I think not.

So, if clinicians cannot guarantee sufficient quality of life we understand is so crucial to “mental health,” neither should they be entitled to condemn the humans they cannot help to lives patients actually living those lives find to be hellish isolation and hopelessness simply because of clinicians’ assessments of their own lives, life in general, or even other patients’ lives.

The debate over the right to end our own lives is not a matter of medicine or so-called mental health. We already know this since every day patients whose imminent deaths could be forestalled by medical intervention are permitted to reject medical care, and insurance companies are entitled, based on finances, to reject necessary procedures the medical literature tells us are likely to extend patients’ lives significantly. The debate over the right to end our own lives is shockingly rooted in biased value systems — “shockingly” because other people in this arena uniquely get to command otherwise legal adults not to act on our own bodies.

To me, there is no greater a contradiction to the concept of personal freedom than this.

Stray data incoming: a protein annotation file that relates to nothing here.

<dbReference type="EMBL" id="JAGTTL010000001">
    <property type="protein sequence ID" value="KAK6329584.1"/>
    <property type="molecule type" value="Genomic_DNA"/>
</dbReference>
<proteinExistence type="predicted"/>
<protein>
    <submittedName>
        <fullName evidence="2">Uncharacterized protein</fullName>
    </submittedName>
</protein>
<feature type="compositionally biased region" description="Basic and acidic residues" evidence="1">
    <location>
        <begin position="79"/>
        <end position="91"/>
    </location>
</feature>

4 thoughts on ““The debate over the right to end our own lives is not a matter of medicine or so-called mental health.”

  1. Theunis April 15, 2017 at 12:08 Reply

    Suicide is, on my view, a reasonable response to some but not other features of the human predicament.

    Death does not solve the problem of life’s cosmic meaninglessness and will often (but not always) diminish the kind of meaning that is attainable. Suicide is thus not typically a solution to deficiencies of meaning. By contrast, suicide can bring relief from suffering. When life becomes so bad that continued life is not in one’s overall interests, and there are no other overriding considerations, I see suicide as neither immoral nor self-indulgent, but as a reasonable response to one’s circumstances. These circumstances are not restricted to the final stages of terminal diseases. It may well be reasonable for individuals to set the threshold for a life worth continuing lower than that. However, even in such circumstances, suicide comes at a cost, both to the person who dies and to his or her family and friends, which is why, even when it is clearly reasonable, suicide remains tragic.